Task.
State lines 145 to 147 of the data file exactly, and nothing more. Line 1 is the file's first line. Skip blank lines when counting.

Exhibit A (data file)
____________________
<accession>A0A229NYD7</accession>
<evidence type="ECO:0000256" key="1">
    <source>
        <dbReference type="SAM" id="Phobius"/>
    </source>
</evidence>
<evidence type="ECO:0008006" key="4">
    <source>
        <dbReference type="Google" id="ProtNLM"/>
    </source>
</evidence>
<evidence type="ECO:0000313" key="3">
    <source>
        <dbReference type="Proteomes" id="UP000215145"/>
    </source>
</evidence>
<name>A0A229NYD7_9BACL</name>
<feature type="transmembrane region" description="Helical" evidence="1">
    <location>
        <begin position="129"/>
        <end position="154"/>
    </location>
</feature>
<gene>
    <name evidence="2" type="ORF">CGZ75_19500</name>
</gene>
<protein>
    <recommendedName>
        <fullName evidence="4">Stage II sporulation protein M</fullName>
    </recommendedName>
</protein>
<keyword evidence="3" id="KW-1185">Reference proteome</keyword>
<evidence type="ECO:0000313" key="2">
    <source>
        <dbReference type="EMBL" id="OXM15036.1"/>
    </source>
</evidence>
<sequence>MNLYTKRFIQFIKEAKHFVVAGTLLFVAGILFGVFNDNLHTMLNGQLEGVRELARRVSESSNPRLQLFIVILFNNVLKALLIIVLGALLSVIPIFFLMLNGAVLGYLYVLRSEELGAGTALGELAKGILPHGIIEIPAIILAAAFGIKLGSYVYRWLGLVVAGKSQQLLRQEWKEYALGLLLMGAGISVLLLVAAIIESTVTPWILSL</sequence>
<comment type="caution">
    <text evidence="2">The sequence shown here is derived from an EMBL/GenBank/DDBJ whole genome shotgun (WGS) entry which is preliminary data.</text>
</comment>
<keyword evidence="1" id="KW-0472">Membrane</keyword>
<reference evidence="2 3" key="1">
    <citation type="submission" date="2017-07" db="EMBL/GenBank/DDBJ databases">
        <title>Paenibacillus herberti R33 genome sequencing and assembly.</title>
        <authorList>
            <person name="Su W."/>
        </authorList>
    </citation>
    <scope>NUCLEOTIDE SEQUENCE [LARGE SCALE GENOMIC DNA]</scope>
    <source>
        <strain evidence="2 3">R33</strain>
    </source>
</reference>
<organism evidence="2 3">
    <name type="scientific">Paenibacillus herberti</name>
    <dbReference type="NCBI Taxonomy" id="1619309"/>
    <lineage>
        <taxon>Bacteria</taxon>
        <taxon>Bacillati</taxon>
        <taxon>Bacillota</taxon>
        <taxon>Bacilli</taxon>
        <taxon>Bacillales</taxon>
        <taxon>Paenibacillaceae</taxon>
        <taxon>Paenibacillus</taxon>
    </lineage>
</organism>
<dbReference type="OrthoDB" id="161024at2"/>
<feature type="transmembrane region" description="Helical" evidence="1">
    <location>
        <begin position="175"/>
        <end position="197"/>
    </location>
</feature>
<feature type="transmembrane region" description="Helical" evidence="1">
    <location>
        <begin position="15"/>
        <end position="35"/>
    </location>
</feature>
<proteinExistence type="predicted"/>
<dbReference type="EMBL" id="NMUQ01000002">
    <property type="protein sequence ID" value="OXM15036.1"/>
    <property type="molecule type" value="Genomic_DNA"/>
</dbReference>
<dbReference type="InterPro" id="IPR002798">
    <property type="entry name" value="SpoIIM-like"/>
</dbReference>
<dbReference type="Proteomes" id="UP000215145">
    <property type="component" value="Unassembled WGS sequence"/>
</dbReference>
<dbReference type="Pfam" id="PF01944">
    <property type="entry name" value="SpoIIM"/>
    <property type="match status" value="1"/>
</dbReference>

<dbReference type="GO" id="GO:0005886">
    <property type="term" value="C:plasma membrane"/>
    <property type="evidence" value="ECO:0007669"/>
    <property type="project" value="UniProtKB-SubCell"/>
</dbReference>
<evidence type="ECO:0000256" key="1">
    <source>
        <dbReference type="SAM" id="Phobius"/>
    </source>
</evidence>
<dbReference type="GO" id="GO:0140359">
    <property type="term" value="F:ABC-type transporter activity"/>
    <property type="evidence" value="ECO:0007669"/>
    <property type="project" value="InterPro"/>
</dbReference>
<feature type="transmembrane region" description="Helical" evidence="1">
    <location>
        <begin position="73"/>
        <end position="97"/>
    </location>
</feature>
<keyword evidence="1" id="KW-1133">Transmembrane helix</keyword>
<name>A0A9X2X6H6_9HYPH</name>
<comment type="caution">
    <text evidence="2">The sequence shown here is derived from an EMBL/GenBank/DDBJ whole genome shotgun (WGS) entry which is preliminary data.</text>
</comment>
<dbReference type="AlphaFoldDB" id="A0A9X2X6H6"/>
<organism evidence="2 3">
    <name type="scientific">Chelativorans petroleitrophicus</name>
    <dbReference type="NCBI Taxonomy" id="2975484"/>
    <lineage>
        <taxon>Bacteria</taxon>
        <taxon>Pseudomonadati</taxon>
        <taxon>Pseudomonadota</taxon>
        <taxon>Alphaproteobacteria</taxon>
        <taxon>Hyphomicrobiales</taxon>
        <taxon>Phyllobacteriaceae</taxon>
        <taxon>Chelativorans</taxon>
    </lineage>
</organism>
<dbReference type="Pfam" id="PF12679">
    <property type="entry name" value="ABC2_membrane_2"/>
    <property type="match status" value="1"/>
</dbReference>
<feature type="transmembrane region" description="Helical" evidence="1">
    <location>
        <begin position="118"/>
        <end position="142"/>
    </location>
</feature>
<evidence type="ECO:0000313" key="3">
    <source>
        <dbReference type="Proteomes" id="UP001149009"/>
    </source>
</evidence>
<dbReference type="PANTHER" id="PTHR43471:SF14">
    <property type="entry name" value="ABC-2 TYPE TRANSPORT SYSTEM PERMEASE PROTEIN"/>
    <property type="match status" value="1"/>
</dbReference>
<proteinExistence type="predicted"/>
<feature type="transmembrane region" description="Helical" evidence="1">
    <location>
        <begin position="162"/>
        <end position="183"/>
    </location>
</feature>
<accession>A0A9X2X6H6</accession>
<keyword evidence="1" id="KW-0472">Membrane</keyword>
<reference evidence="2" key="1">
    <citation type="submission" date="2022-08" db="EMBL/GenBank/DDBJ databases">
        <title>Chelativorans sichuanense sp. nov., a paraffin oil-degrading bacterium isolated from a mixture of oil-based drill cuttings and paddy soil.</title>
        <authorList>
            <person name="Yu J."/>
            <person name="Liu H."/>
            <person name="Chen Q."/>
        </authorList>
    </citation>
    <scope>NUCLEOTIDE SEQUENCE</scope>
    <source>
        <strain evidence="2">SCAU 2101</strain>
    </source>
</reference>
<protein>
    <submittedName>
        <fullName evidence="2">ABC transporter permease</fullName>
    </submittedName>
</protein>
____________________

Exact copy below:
</feature>
<evidence type="ECO:0000313" key="3">
    <source>